January 27, 2003

Chile flagNo rain overnight, and it dawned clear. We got up and went straight up the trail to the Torres viewpoint. On the way up we met a couple of people photographing the bush with the red flowers that we had seen often (ciruelillo or firebush). They said that this was the second day they had been up to the viewpoint at dawn, and that today it was beautiful. And it was, although perhaps not as beautiful as it had been at 5 am. There was no cloud on top of them at all; our “mountain luck” was still working. So we photographed ourselves to prove to the doubters that we were really there.

Back down at the camp we had a cold breakfast, because we didn’t feel like eating hot food. This saved us from fighting with the stove as well. It took us a while to pack, since it was the first time we had packed after camping. So it wasn’t until about 11:30 that we were on the trail. It took us an hour and a half to get back down to El Chileno, where we bought a bottle of mineral water. There was no army here today, but we did see a condor again, perhaps the same bird as yesterday.

The trail down the hill to the hosteria was easy, and we were passing people who didn’t have packs. We arrived back at the campground we had started from the previous day at about 2:30 pm and ate lunch there. And now we were really up against the decision: were we going to hike the circuit or not? If we didn’t start until tomorrow, that would use up our single contingency day. So we agreed to go for it. This should put us at Campamento Serón, the first stop on the circuit, at about 7 pm.

The trail to Serón was a good trail. It climbed for an hour or so, and then levelled off. We were heading north into the valley of the Río Paine, which at this point has grassy fields with a fair number of coigüe trees scattered about. Higher up the slope the forest was continuous, but at our level the trees were widely spaced. And some of them were enormous, nearly a metre in diameter.

Suddenly the trail arrived at a closed gate, with two horses crowding the far side. This took us a little aback, but we were clearly on the only trail in the area. So we opened the gate, shooed the horses aside, and continued. We met nobody else on the trail, which was quite a contrast to yesterday. After another couple of hours the trail plunged back downhill into the Paine valley, where it crossed through flat country near the river. This flat country was grassy plains full of daisies, or their Patagonian look-alikes. For over an hour we walked through vast fields of daisies. And finally we were at Campamento Serón, a bit before 7 pm.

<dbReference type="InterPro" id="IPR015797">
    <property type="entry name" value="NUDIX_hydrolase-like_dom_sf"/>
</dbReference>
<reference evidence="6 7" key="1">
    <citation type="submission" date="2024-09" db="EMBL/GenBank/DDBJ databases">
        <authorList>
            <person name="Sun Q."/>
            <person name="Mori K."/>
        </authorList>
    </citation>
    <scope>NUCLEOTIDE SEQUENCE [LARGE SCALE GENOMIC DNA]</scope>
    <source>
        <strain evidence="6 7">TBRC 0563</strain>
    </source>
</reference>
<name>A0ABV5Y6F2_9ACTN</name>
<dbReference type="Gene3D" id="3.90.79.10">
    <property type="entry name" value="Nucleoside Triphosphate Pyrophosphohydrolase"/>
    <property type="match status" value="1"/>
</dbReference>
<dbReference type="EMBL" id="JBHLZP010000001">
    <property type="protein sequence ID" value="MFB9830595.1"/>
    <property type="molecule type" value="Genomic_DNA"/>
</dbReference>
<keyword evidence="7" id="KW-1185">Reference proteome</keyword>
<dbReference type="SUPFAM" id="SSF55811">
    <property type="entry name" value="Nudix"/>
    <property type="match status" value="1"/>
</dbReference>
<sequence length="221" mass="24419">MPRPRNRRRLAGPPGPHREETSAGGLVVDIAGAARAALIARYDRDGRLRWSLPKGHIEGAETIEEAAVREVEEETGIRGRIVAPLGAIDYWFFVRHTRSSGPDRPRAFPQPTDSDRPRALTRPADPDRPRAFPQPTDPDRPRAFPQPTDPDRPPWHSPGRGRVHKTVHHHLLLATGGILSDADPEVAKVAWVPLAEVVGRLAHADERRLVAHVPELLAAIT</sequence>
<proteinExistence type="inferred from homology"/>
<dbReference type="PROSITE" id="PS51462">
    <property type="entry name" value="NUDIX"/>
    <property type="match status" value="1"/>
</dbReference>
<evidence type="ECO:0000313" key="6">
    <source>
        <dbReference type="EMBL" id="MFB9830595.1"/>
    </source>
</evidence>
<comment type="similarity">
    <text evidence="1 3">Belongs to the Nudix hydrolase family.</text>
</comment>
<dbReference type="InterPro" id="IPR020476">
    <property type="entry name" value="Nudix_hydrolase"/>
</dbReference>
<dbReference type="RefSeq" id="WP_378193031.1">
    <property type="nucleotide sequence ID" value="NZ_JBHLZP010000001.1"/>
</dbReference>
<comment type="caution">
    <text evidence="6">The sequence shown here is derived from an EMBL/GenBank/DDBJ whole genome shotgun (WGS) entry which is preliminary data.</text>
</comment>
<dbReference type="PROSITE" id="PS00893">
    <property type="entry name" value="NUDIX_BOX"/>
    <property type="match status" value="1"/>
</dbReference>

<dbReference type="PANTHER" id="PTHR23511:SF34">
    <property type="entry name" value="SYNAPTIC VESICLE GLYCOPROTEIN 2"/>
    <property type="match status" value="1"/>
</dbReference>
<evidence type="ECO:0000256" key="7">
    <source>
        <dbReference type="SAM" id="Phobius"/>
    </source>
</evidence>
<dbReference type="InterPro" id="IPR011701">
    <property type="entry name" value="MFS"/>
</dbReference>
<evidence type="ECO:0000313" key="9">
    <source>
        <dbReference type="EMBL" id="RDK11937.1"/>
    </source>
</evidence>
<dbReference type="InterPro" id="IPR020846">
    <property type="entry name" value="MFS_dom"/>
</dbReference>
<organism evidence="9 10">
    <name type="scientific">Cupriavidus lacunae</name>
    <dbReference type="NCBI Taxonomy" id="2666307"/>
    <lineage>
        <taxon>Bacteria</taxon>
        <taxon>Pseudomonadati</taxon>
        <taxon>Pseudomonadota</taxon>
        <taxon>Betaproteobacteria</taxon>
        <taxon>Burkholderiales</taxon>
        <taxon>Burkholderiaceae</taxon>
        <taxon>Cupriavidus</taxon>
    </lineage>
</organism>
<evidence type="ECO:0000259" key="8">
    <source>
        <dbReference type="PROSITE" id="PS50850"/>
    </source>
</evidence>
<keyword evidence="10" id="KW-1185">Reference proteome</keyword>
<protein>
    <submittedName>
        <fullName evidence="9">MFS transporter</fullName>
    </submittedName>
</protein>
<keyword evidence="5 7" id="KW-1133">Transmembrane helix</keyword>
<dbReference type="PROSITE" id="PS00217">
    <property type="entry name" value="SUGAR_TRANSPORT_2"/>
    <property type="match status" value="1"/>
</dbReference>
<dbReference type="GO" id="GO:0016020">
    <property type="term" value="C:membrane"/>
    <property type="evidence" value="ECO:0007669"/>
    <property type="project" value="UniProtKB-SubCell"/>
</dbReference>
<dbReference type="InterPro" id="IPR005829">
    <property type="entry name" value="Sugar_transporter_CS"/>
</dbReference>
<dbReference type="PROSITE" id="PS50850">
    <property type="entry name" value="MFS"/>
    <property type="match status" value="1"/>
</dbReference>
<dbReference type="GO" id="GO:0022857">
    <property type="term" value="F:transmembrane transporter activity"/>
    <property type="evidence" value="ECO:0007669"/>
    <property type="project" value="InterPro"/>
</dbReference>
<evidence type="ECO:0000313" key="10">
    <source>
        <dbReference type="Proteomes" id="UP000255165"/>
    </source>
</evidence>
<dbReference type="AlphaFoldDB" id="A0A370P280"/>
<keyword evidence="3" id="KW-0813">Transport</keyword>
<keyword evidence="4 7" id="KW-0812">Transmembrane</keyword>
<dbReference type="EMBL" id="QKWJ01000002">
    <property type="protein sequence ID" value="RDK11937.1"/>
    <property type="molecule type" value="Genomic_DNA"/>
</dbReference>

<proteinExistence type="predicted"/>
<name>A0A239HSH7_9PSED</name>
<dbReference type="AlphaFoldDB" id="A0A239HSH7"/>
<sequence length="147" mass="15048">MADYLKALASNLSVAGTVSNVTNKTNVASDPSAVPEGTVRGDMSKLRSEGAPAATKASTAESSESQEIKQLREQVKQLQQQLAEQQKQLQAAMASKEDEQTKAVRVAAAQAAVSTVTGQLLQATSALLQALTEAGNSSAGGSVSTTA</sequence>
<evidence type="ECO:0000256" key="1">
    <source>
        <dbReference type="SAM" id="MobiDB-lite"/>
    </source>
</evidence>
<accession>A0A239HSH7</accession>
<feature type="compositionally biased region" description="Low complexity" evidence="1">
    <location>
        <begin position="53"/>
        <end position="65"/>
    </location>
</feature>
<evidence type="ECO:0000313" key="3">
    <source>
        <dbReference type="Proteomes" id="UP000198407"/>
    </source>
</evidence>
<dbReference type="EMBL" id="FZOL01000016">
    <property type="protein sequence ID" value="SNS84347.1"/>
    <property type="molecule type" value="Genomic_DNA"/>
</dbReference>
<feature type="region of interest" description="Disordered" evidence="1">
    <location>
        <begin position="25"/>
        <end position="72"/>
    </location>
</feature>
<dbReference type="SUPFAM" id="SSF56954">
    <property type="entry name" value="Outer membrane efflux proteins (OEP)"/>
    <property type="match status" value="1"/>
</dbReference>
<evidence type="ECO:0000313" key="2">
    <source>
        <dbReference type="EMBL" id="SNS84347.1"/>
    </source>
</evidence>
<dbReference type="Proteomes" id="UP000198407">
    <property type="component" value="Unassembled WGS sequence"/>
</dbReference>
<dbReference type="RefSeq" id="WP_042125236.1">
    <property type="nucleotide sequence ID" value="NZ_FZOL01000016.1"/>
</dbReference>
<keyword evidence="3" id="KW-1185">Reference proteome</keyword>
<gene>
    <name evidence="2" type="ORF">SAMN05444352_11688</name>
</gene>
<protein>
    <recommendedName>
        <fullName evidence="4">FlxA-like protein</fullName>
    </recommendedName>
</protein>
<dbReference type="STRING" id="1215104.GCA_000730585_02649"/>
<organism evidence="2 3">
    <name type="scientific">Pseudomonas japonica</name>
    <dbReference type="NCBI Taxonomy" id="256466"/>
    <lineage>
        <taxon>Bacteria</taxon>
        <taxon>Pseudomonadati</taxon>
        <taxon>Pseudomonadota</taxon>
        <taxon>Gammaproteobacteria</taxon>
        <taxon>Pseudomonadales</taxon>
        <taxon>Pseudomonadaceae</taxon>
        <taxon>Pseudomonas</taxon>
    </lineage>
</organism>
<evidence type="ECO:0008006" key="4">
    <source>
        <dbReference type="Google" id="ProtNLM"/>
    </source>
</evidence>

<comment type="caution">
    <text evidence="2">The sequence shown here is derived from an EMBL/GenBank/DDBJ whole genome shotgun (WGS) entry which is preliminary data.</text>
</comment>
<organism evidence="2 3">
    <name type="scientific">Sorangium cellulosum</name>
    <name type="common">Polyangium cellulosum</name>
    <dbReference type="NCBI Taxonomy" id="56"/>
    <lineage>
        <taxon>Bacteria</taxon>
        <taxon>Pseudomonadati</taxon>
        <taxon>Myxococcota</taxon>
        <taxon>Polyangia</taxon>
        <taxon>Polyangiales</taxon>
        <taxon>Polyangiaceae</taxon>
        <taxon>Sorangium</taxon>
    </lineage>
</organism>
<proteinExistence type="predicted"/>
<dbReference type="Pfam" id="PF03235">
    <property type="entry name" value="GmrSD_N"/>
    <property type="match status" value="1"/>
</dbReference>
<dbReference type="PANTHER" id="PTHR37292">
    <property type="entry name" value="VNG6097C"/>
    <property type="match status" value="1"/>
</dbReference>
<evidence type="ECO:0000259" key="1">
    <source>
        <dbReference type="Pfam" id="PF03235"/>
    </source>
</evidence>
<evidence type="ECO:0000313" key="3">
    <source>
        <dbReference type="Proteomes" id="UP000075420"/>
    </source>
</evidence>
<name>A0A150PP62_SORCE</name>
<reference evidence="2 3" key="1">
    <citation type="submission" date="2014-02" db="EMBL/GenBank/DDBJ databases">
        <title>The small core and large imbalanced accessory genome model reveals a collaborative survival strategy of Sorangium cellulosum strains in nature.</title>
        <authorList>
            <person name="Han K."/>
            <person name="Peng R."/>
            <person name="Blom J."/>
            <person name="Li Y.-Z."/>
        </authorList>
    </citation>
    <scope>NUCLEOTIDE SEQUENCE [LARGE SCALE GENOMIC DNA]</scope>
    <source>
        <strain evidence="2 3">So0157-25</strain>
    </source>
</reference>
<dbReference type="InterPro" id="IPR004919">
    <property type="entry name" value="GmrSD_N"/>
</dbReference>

The dried cowpats we had passed in the fields meant that this area used to be cattle country, and that the building at Serón used to be an overnight refuge for cowboys. But now it was full of people, speaking a mixture of Spanish and English. We went out and cooked our dinner; today the stove was working perfectly, although it was not burning as energetically as it usually does. Perhaps the Chilean version of white gas is different than the North American version.

After dinner we went back into the refugio and had showers. We were not accustomed to having showers available on backpacking trips, but all around the circuit there will be refugios with showers and hot dinners available. We tried to dry our towel by the old wood stove and talked to the people there who could speak English. The proprietor was making mate, the Patagonian herbal drink, and shared some with us.

Outside it was nearly dark and the sky was partly clear. This was the first time on our trip we had had this combination of circumstances, so we could actually see the Southern Hemisphere stars well. The Southern Cross was there in the south, and so was Centaurus, at least Alpha and Beta. In the zenith was the bright star Canopus, and north of it the even brighter star Sirius. We recognized Canis Major, upside-down for us, and then a similarly upside-down Orion.

What will tomorrow bring? Can we overcome blisters and chafing?

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